It's that time of year when full-grown lambs loud bleat from hilly bourn and gathering swallows twitter in the skies (poetry). It's also that time when you pack your waterproofs, ensure you're visible in the stealthy twilight with bright lights and plenty of shiny stuff, and keep finding yourself either under- or overdressed for the weather.
Seasonal tip: now is the time when shorts are the ideal solution to all your climate troubles - low skin cancer risk, not too cold, and if it rains, legs dry out quicker than trousers. It is also the time when the unseasonable warmth starts you worrying about climate change and the world that you are bequeathing to your children, and wondering whether it was such a good idea to sit through that Al Gore movie after all. My colleague David Prosser looks a little further into autumn on this page.
Taking a rosier view, it's not too much of a sadness to be rid of a summer that was, in many ways, dispiriting for cyclists. For a start, there were the weeks of excessive heat and smog: cycling by night, warm breeze smoothing your cheeks and ruffling the hairs on your legs, was a pleasure; cycling by day was, at times, a purgatory of sweat and red eyes. Worse than that was the way that slinging mud at cyclists took off as a sport for press and politicians alike.
The recent kite-flying about making bicycle bells compulsory - as if a bell can do anything that a loud "Excuse me, please" can't - isn't even the silliest example. The prize for that goes to Ken Livingstone, Mayor of London, who, in July, was floating the idea of compulsory registration plates for cyclists. Given the difficulties of enforcement, the expense of administering the scheme, and the hostility it would arouse among cyclists; and given that he has spent so much time promoting cycling in London, this is back-of-the-fag-packet thinking - except, of course, that Ken can't stand smoking.
Meanwhile, there was the case of Daniel Cadden, fined £100, plus £200 costs, by a magistrate for "inconsiderate cycling" because cars had to cross a white line in the middle of the road to overtake him. The motorists involved, who had broken the law on crossing white lines, were allowed to continue unimpeded.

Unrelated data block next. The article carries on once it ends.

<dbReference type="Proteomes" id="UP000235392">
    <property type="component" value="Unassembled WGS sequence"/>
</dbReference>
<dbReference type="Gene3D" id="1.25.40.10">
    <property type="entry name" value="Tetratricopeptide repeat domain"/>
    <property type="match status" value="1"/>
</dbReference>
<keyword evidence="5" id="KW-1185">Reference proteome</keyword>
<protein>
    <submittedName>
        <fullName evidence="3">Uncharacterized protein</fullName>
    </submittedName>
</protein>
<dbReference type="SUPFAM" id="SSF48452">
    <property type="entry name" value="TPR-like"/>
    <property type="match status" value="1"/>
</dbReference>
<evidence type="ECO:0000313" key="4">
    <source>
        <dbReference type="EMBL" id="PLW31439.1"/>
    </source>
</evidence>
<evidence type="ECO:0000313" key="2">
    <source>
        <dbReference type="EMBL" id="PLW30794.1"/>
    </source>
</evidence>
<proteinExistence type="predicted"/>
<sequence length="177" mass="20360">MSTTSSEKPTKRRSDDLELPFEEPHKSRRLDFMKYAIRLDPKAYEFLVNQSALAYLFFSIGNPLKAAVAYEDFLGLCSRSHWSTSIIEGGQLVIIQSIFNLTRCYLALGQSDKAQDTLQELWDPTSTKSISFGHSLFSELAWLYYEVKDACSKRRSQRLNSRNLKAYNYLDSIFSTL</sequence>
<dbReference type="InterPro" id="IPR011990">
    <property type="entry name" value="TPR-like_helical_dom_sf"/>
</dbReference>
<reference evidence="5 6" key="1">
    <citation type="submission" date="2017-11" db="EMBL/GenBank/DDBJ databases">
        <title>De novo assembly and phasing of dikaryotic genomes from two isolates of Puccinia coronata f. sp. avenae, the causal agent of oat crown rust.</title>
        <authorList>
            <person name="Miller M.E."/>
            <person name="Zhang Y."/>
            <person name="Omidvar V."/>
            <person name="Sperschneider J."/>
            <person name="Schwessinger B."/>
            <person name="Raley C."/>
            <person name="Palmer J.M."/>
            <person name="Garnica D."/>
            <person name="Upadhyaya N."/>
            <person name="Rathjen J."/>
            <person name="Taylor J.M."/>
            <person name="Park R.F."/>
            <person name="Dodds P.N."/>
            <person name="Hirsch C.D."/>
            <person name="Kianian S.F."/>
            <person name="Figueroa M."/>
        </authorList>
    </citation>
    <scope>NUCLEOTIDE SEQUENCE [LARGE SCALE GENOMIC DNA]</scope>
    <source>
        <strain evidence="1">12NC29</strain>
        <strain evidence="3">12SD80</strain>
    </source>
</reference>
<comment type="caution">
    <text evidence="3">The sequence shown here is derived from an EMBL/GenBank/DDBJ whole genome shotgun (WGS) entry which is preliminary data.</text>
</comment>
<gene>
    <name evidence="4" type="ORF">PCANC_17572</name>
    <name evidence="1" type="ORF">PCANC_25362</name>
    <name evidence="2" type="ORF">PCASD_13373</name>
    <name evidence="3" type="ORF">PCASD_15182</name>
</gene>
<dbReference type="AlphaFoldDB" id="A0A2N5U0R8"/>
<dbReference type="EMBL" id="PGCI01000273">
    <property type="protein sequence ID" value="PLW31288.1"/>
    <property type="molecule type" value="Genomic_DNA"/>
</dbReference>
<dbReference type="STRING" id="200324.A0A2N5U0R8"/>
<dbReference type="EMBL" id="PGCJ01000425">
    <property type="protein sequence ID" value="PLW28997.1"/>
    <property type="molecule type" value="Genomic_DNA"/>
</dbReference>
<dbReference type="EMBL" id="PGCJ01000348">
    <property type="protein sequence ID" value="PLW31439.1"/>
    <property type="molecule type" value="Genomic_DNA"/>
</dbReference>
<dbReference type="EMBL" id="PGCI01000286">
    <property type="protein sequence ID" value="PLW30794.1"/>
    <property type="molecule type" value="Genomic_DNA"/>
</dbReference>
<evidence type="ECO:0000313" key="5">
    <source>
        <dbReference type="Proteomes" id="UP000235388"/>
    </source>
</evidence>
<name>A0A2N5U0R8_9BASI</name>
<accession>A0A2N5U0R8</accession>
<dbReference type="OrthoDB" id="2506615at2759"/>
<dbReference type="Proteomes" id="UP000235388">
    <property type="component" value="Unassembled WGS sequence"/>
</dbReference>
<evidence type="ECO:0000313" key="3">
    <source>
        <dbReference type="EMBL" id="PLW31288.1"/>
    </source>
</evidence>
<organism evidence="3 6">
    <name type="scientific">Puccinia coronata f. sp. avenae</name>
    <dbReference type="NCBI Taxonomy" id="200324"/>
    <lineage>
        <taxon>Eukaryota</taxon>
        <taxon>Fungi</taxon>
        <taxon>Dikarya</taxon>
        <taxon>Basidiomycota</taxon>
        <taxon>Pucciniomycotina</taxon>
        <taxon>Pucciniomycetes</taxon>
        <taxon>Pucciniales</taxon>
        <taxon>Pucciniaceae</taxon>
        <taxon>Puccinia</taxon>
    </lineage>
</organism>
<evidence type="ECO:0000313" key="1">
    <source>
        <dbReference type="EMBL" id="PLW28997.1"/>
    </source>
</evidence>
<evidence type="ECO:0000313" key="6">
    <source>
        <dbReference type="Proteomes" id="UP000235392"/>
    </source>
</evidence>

The comparison that keeps cropping up in online cycling forums is with the motorist who killed four members of Rhyl Cycling Club and, having pleaded guilty to three counts of driving with defective tyres, was fined £180.
In the light of this, David Cameron's admission that his bike rides are usually accompanied by a car carrying his paperwork looks less like a blunder than a canny piece of back-pedalling - a reassurance to voters that he was only playing at being "bikey", and really, he's as much in love with the car as everyone else.
How should cyclists react to this kind of official discouragement? By carrying on cycling, and by converting as many people as possible. Statistics show that, as more cyclists take to the road, casualty rates drop: we want as many people as possible out there, for their good and ours. Give way to pedestrians, wave thanks to polite motorists (turn a blind eye to idiots), light up at night, obey the rules. Give no one an excuse to rant about cyclists who hog the road and don't pay road tax.
The good news is this seems already to be happening. I've been pleasantly shocked to find out how many commuting cyclists I'm sharing the road with, compared with last year. And I no longer find myself sitting alone at red lights while cyclists sail past: some days, the cycle space is crammed. Give it time and we may become a useful voting bloc. Then the politicians will change their tune.Reuse content